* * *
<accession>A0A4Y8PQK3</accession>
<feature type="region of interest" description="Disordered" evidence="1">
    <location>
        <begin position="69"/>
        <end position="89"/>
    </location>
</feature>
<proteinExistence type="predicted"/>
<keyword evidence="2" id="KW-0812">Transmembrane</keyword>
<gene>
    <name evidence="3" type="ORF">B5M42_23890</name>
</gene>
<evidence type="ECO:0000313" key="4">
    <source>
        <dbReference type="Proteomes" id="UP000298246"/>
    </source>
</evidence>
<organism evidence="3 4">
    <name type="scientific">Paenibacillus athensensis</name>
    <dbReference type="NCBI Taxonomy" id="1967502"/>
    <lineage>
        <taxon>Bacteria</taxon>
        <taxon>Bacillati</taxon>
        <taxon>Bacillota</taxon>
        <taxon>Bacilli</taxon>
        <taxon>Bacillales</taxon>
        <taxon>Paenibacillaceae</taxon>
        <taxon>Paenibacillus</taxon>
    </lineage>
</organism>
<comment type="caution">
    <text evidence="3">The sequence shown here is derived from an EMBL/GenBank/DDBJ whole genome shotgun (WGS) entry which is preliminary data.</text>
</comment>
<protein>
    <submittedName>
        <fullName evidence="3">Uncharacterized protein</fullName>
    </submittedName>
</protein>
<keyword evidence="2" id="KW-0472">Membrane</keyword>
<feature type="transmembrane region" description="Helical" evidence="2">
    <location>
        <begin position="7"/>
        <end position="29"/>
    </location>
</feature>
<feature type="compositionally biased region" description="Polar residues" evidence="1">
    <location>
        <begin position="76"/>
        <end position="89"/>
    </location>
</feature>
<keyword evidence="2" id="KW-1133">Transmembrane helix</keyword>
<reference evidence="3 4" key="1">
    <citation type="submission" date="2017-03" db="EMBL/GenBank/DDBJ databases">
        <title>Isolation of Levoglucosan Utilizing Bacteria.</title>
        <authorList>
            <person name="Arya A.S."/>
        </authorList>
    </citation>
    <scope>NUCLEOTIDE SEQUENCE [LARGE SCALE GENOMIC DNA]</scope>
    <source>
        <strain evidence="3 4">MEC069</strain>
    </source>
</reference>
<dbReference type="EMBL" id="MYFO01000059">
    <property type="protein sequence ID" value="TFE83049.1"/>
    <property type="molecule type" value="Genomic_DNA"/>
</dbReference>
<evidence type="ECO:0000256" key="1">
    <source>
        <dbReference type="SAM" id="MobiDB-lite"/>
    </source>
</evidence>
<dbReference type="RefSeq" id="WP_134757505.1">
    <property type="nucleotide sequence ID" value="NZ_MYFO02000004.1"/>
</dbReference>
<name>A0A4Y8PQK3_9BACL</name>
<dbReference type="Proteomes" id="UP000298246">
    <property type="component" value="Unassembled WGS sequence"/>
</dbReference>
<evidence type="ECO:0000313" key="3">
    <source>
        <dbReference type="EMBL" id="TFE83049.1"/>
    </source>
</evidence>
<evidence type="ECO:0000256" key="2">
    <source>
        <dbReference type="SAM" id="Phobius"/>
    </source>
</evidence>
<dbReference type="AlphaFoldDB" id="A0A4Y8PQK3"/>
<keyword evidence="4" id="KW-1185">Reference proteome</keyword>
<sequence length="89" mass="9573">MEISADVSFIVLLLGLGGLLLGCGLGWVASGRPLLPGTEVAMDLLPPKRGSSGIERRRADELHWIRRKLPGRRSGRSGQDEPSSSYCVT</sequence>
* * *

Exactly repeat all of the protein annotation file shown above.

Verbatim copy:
<accession>A0A4Y8PQK3</accession>
<feature type="region of interest" description="Disordered" evidence="1">
    <location>
        <begin position="69"/>
        <end position="89"/>
    </location>
</feature>
<proteinExistence type="predicted"/>
<keyword evidence="2" id="KW-0812">Transmembrane</keyword>
<gene>
    <name evidence="3" type="ORF">B5M42_23890</name>
</gene>
<evidence type="ECO:0000313" key="4">
    <source>
        <dbReference type="Proteomes" id="UP000298246"/>
    </source>
</evidence>
<organism evidence="3 4">
    <name type="scientific">Paenibacillus athensensis</name>
    <dbReference type="NCBI Taxonomy" id="1967502"/>
    <lineage>
        <taxon>Bacteria</taxon>
        <taxon>Bacillati</taxon>
        <taxon>Bacillota</taxon>
        <taxon>Bacilli</taxon>
        <taxon>Bacillales</taxon>
        <taxon>Paenibacillaceae</taxon>
        <taxon>Paenibacillus</taxon>
    </lineage>
</organism>
<comment type="caution">
    <text evidence="3">The sequence shown here is derived from an EMBL/GenBank/DDBJ whole genome shotgun (WGS) entry which is preliminary data.</text>
</comment>
<protein>
    <submittedName>
        <fullName evidence="3">Uncharacterized protein</fullName>
    </submittedName>
</protein>
<keyword evidence="2" id="KW-0472">Membrane</keyword>
<feature type="transmembrane region" description="Helical" evidence="2">
    <location>
        <begin position="7"/>
        <end position="29"/>
    </location>
</feature>
<feature type="compositionally biased region" description="Polar residues" evidence="1">
    <location>
        <begin position="76"/>
        <end position="89"/>
    </location>
</feature>
<keyword evidence="2" id="KW-1133">Transmembrane helix</keyword>
<reference evidence="3 4" key="1">
    <citation type="submission" date="2017-03" db="EMBL/GenBank/DDBJ databases">
        <title>Isolation of Levoglucosan Utilizing Bacteria.</title>
        <authorList>
            <person name="Arya A.S."/>
        </authorList>
    </citation>
    <scope>NUCLEOTIDE SEQUENCE [LARGE SCALE GENOMIC DNA]</scope>
    <source>
        <strain evidence="3 4">MEC069</strain>
    </source>
</reference>
<dbReference type="EMBL" id="MYFO01000059">
    <property type="protein sequence ID" value="TFE83049.1"/>
    <property type="molecule type" value="Genomic_DNA"/>
</dbReference>
<evidence type="ECO:0000256" key="1">
    <source>
        <dbReference type="SAM" id="MobiDB-lite"/>
    </source>
</evidence>
<dbReference type="RefSeq" id="WP_134757505.1">
    <property type="nucleotide sequence ID" value="NZ_MYFO02000004.1"/>
</dbReference>
<name>A0A4Y8PQK3_9BACL</name>
<dbReference type="Proteomes" id="UP000298246">
    <property type="component" value="Unassembled WGS sequence"/>
</dbReference>
<evidence type="ECO:0000313" key="3">
    <source>
        <dbReference type="EMBL" id="TFE83049.1"/>
    </source>
</evidence>
<evidence type="ECO:0000256" key="2">
    <source>
        <dbReference type="SAM" id="Phobius"/>
    </source>
</evidence>
<dbReference type="AlphaFoldDB" id="A0A4Y8PQK3"/>
<keyword evidence="4" id="KW-1185">Reference proteome</keyword>
<sequence length="89" mass="9573">MEISADVSFIVLLLGLGGLLLGCGLGWVASGRPLLPGTEVAMDLLPPKRGSSGIERRRADELHWIRRKLPGRRSGRSGQDEPSSSYCVT</sequence>